This is the second of the two religious posts that I promised you in A Registry of Atheists?
This is sort of a reply to a post of nearly the same name by Jules Sherred. I say sort of a reply because I'm responding to the title alone, and am not responding so much to the content of the post, which basically boils down to a declaration of how all-inclusive her church is. I'm glad she's found a lovely group of like-minded people, but my analytical mind is obligated to point out that it cannot as inclusive as "all that".
First, if we assume that this statement, "all religions are created equally," means that they're all equally valid, or true, then the statement contains logical fallacies that make it incapable of being correct.
For one thing, many religions teach fundamentally different things. Some assert that you must accept the divinity of Christ to get into Heaven. Others say you cannot accept the very same thing, for the very same reason. Still others say there's no Heaven to get into. They simply cannot all be simultaneously correct. In fact, the only way for them all to be equal at all is for them all to be completely false. This includes, of course, the religion that asserts that all religions are created equally, for in order for it to be valid and true, this one religion must be as false as all the others, otherwise "all religions..." is incorrect.
So logically, the assertion is either just wrong, or, if correct, still wrong. It's not often you get to do that without bothering to discuss doctrine at all. A religion that asserts that all religions are false is basically atheism, so why not just save a step?
I personally would not argue to a Muslim that my religion is equal to his. It's a pointless exercise, in that he'd see through such a thing immediately and point out the very fallacy I just did. By asserting that all manner of contradictory things are equal is to remove any meaning whatsoever from the concept of religion. Between you and me, I think it would be more than a little cruel to do that to someone else, and I'm not willing to do it to myself.
But I am willing to do this: I assert that I have a strong conviction that my religious beliefs are correct. However, I don't know this to be factually true. Even if I thought I knew it to be factually true, I recognize that God so highly prizes Free Will that He refuses to show himself. To do so would be proof, which negates Faith, and biases our choices. I respect that your unbiased choice is important to God, and therefore I respect your right to have whatever Faith you will... even where that Faith is at odds with mine; even where that Faith is in no god at all. I am more than just willing to do this... I'm obligated to.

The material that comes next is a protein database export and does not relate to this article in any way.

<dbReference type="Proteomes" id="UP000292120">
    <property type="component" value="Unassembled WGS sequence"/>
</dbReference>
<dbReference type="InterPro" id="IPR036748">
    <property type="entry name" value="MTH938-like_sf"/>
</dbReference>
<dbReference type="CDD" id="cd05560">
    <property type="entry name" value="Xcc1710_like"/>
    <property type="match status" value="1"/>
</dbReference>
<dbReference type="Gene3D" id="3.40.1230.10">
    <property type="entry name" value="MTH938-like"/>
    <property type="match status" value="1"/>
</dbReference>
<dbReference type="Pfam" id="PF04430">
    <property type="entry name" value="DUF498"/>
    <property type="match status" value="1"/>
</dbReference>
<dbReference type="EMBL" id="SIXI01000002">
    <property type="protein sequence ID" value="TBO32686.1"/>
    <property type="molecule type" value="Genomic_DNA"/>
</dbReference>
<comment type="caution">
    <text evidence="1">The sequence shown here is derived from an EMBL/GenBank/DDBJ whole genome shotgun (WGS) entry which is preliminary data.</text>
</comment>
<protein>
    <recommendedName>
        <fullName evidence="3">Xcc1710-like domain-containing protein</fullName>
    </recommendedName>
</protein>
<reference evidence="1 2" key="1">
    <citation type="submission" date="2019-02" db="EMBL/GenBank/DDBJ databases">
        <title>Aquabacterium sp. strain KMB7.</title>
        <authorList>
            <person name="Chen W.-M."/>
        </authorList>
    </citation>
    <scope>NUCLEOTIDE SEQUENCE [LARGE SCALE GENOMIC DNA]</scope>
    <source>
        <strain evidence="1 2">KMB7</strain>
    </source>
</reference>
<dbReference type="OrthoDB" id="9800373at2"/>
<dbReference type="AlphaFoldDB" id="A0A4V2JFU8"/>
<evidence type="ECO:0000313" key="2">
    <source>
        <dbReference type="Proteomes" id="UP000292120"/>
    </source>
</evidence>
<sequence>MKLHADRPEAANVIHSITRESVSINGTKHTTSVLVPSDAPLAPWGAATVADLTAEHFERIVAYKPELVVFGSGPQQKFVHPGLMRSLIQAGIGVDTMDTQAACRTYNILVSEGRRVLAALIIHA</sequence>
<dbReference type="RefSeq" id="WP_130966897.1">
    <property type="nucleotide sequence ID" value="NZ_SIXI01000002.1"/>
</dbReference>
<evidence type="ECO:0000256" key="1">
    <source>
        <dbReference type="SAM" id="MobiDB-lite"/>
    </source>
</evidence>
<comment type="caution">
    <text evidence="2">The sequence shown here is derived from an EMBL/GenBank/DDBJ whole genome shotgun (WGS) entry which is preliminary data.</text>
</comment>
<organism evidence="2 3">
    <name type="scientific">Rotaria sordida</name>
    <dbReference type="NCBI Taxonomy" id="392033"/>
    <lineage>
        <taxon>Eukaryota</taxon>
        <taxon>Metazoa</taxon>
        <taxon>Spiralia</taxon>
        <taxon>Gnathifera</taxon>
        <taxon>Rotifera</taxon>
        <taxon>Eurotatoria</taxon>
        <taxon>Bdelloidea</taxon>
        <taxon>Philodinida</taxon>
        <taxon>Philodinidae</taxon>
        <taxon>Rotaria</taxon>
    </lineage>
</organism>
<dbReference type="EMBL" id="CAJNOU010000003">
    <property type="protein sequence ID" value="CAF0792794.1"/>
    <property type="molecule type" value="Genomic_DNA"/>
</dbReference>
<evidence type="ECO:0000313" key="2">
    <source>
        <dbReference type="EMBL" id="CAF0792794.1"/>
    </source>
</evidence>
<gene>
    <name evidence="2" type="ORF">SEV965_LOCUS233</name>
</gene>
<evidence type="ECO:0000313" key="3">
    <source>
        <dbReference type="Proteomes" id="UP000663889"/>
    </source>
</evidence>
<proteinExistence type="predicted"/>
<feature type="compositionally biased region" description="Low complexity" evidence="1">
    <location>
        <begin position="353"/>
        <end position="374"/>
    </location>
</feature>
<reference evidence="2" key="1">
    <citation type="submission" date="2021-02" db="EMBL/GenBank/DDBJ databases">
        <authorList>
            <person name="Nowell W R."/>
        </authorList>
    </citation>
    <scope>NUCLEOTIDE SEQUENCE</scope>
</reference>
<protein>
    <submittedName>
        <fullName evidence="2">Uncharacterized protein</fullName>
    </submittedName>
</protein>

In return, I demand the same consideration, even if you don't agree with my faith-based reasons. There are secular reasons that are equally compelling. The Golden Rule ("And as ye would that men should do to you, do ye also to them likewise." -- Luke 6:31) isn't just some superstitious religious admonition... it is the primary basis for any just and fair social contract. An atheist's attempt to silence prayer is no more "right" ... i.e., socially valid... than the forced conversions of the Inquisition. Make no mistake: The zealot who forces you to engage in his practices is a tyrant. The atheist who feigns "offense" to force you to stop your practices is likewise a tyrant. Both use excuses to force their will on others, and some even believe the outrageous lie that they do so for the good of Humanity.
Ignore them both. If you want to worship, go ahead; but don't insist that others join you. If you don't want to worship, don't; but don't insist that others stop.
This is called tolerance.